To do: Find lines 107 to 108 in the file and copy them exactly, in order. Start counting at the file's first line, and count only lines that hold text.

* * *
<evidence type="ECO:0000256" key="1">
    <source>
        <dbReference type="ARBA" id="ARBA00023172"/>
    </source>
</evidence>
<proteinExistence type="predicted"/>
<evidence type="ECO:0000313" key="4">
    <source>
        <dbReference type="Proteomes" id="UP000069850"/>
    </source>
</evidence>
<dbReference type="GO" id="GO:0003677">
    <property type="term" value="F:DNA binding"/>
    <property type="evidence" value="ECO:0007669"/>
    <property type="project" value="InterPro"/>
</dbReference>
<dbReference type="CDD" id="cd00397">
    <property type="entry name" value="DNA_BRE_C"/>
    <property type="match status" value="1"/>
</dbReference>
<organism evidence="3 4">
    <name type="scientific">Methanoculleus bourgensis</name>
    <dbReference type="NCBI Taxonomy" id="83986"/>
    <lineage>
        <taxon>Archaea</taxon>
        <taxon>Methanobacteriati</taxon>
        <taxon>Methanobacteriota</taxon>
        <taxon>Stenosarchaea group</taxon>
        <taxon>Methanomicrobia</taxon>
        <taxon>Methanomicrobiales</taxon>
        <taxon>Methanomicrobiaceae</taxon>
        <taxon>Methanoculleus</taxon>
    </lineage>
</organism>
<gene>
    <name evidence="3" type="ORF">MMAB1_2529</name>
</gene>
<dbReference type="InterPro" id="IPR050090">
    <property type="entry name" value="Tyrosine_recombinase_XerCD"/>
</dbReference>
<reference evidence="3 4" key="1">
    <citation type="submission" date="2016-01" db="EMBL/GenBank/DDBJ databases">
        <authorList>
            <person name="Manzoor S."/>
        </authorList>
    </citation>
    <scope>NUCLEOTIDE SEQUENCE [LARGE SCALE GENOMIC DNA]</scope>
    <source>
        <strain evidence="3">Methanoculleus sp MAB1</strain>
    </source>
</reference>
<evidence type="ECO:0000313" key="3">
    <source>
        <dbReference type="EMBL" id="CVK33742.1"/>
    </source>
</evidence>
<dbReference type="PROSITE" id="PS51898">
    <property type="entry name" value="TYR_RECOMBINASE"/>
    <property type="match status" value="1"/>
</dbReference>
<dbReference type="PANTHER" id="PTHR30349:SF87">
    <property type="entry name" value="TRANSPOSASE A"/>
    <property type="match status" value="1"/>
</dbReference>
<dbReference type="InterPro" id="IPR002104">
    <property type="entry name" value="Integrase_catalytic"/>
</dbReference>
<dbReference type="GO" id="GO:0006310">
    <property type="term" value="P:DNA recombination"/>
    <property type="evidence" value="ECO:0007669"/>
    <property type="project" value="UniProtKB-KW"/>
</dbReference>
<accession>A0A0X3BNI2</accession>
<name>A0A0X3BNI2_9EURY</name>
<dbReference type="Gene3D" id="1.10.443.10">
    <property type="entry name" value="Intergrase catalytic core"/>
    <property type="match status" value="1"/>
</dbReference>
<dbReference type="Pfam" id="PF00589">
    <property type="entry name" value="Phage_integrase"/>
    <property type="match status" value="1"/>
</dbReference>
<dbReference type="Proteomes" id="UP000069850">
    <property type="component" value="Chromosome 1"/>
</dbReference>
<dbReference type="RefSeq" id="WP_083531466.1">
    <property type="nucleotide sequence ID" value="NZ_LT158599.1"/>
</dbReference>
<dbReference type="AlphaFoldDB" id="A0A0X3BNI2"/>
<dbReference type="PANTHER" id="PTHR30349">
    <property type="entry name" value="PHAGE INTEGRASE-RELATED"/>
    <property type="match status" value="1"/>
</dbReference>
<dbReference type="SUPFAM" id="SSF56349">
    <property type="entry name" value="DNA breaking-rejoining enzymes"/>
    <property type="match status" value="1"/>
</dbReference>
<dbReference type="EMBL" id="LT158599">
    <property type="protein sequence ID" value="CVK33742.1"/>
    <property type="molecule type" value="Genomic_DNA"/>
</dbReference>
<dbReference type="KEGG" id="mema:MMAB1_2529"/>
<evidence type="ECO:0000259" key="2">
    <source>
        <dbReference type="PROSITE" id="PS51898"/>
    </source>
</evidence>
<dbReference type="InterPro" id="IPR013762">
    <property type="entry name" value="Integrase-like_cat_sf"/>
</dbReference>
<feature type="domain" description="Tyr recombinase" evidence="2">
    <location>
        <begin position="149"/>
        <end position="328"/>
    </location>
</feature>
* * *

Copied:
</evidence>
<dbReference type="InterPro" id="IPR013762">